Cohort study evaluating the burden of wounds to the UK’s National Health Service in 2017/2018: update from 2012/2013 Hint: a 71% increase! @DiabetesRC

There were at least 3.8 million wounds managed in the UK’s NHS in 2017-2018– an amazing 7% of the adult population. This constitutes a massive 71% increase from the last review in 2014. Here is the abstract from Guest, Fuller and Vowden. Here is the full-text.

Objective To evaluate the prevalence of wounds managed by the UK’s National Health Service (NHS) in 2017/2018 and associated health outcomes, resource use and costs. Design Retrospective cohort analysis of the electronic records of patients from The Health Improvement Network (THIN) database.

Setting Primary and secondary care sectors in the UK. Participants Randomly selected cohort of 3000 patients from the THIN database who had a wound in 2017/2018. Primary and secondary outcome measures Patients’ characteristics, wound-related health outcomes, healthcare resource use and total NHS cost of patient management.

Results There were an estimated 3.8 million patients with a wound managed by the NHS in 2017/2018, of which 70% healed in the study year; 89% and 49% of acute
and chronic wounds healed, respectively. An estimated 59% of chronic wounds healed if there was no evidence
of infection compared with 45% if there was a definite or suspected infection. Healing rate of acute wounds was unaffected by the presence of infection. Smoking status appeared to only affect the healing rate of chronic wounds. Annual levels of resource use attributable to wound management included 54.4 million district/community nurse visits, 53.6 million healthcare assistant visits and 28.1 million practice nurse visits. The annual NHS cost of wound management was £8.3 billion, of which £2.7 billion and £5.6 billion were associated with managing healed and unhealed wounds, respectively. Eighty-one per cent of the total annual NHS cost was incurred in the community. Conclusion The annual prevalence of wounds increased by 71% between 2012/2013 and 2017/2018. There was a substantial increase in resource use over this period and patient management cost increased by 48% in real terms. There needs to be a structural change within the NHS in order to manage the increasing demand for wound care and improve patient outcomes.

This summary published by Julian Guest, lead author of this superb piece:

The recently published 2017/2018 burden of wounds study can be accessed from BMJ Open at https://bmjopen.bmj.com/content/bmjopen/10/12/e045253.full.pdf

The study estimated that the UK’s National Health Service (NHS) managed 3.8 million patients with a wound in 2017/2018, equivalent to 7% of the adult population. This represents a 71% increase in the annual prevalence of wounds since 2012/2013. An estimated 89% and 49% of acute and chronic wounds healed, respectively, indicating only a 13% improvement in the healing rate over the five years (since 2012/2013). However, an estimated 59% of chronic wounds healed if there was no evidence of infection compared with 45% if there was a definite or suspected infection. The healing rate of acute wounds was unaffected by the presence of infection. Smoking status appeared to only affect the healing rate of chronic wounds.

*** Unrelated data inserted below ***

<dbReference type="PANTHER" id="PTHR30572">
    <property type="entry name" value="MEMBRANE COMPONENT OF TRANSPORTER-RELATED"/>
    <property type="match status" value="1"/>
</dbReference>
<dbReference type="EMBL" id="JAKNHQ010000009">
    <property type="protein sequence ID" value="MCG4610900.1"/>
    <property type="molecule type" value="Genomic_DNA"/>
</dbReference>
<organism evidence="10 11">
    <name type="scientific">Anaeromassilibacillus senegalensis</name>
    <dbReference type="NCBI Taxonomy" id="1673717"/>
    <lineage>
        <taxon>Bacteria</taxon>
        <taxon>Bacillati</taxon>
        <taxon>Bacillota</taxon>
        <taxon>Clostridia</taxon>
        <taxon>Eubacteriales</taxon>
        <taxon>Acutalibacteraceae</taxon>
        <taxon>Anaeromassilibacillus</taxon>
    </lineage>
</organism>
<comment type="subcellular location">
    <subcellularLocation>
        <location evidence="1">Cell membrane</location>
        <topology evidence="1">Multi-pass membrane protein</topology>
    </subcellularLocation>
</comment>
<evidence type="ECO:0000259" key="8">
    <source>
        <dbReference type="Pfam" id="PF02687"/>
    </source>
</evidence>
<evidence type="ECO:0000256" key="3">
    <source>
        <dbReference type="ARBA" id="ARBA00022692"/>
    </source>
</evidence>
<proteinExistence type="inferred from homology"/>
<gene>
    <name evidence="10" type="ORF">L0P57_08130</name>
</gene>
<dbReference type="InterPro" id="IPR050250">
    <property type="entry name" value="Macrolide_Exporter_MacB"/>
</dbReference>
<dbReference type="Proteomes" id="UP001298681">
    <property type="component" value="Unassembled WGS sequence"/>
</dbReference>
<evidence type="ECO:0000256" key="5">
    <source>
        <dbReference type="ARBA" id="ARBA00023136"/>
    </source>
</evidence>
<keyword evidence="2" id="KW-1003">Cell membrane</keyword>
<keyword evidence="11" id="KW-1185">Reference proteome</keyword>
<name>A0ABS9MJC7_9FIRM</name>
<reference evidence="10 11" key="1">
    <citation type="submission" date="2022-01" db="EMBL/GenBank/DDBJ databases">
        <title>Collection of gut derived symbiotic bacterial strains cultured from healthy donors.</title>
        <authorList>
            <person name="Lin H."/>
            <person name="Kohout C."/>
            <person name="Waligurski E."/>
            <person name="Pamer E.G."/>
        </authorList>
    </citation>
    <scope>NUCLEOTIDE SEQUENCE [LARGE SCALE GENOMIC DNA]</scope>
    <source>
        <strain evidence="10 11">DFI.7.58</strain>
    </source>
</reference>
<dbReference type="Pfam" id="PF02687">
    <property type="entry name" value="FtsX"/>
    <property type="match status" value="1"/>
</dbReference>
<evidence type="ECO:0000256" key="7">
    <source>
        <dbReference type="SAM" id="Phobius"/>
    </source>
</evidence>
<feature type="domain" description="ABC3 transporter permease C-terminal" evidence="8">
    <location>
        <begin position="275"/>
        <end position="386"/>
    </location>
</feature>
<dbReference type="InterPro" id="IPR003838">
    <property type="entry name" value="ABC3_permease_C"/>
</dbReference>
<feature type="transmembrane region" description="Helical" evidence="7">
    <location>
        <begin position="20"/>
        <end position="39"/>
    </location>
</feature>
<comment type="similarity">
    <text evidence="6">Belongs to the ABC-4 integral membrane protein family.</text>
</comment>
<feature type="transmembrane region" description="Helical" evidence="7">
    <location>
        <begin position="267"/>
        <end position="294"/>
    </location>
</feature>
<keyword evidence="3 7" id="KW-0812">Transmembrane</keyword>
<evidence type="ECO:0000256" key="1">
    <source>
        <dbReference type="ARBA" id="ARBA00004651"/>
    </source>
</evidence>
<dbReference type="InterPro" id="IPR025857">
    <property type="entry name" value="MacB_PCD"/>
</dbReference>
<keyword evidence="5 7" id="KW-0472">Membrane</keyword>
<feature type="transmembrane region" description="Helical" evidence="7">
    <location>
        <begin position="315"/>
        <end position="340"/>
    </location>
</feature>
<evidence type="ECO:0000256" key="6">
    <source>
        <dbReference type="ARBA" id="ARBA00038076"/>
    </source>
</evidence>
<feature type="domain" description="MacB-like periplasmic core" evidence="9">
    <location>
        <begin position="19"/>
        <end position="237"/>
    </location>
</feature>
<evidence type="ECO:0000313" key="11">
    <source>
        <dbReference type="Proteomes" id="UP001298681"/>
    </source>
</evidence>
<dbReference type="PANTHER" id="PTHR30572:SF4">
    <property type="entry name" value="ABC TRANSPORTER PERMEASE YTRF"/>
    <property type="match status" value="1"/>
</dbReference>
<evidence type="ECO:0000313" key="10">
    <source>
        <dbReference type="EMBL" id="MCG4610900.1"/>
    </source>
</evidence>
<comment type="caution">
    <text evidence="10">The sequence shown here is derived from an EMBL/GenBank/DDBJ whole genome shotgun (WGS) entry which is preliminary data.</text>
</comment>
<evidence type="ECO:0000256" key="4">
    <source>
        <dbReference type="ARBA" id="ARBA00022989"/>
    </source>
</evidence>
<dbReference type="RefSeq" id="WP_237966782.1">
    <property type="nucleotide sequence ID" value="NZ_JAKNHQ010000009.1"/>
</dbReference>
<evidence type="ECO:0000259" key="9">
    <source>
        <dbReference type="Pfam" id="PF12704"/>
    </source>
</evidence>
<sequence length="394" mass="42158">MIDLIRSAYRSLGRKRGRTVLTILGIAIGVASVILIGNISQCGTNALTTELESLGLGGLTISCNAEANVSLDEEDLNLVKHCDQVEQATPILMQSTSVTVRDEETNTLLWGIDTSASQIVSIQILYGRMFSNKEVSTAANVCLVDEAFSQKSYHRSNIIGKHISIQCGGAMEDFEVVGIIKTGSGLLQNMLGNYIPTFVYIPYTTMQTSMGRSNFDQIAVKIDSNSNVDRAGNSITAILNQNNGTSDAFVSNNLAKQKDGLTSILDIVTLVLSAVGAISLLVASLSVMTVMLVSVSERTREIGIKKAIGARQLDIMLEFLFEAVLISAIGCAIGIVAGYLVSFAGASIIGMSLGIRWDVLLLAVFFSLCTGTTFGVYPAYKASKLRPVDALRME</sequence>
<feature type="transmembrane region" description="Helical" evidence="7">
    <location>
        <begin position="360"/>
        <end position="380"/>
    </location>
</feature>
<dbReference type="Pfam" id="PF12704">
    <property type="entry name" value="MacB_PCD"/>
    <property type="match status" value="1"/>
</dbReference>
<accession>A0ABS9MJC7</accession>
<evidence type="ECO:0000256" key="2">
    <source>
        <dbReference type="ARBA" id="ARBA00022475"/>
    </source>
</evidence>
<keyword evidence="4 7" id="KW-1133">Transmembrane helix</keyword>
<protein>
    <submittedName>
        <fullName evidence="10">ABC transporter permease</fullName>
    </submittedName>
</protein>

The annual NHS cost of wound management was £8.3 billion, indicating a 48% increase in the cost of wound management in real terms since 2012/2013. This cost is approaching the combined annual NHS cost of managing osteo and rheumatoid arthritis, which was reported to be £10.2 billion in 2017.

An estimated 70% of all the wounds healed in the study period. Resource use associated with managing the 30% of wounds that did not heal in the study year was substantially greater than that of managing the wounds that did heal. Consequently, the cost of managing the healed wounds was an estimated £2.7 billion, compared with £5.6 billion for the wounds that remained unhealed.

In the 2012/2013, it was estimated that 65% of all the patients with a wound were 65 years of age or older. However, in the 2017/2018, only 33% of patients were estimated to be in this age group (p<0.001), suggesting that wounds are no longer predominantly the preserve of the elderly. In parallel with the demographic changes, there was a change in the distribution of patients’ comorbidities. Most striking was that 29% of the 2012/2013 cohort had diabetes compared with 57% in 2017/18 (p<0.05).

The shift towards greater utilisation of community-based resources is reflected in the distribution of patient management between secondary care and the community. In 2012/2013, an estimated 48% of the costs of managing acute wounds and 78% of the costs of managing chronic wounds were incurred in the community and the remainder in secondary care. In 2017/2018, an estimated 68% and 85% of the costs of managing acute and chronic wounds, respectively, were incurred in the community and the remainder in secondary care.

The (real world) evidence in this study indicates there needs to be a structural change within the NHS in order to manage the increasing demand for wound care and improve patient outcomes.

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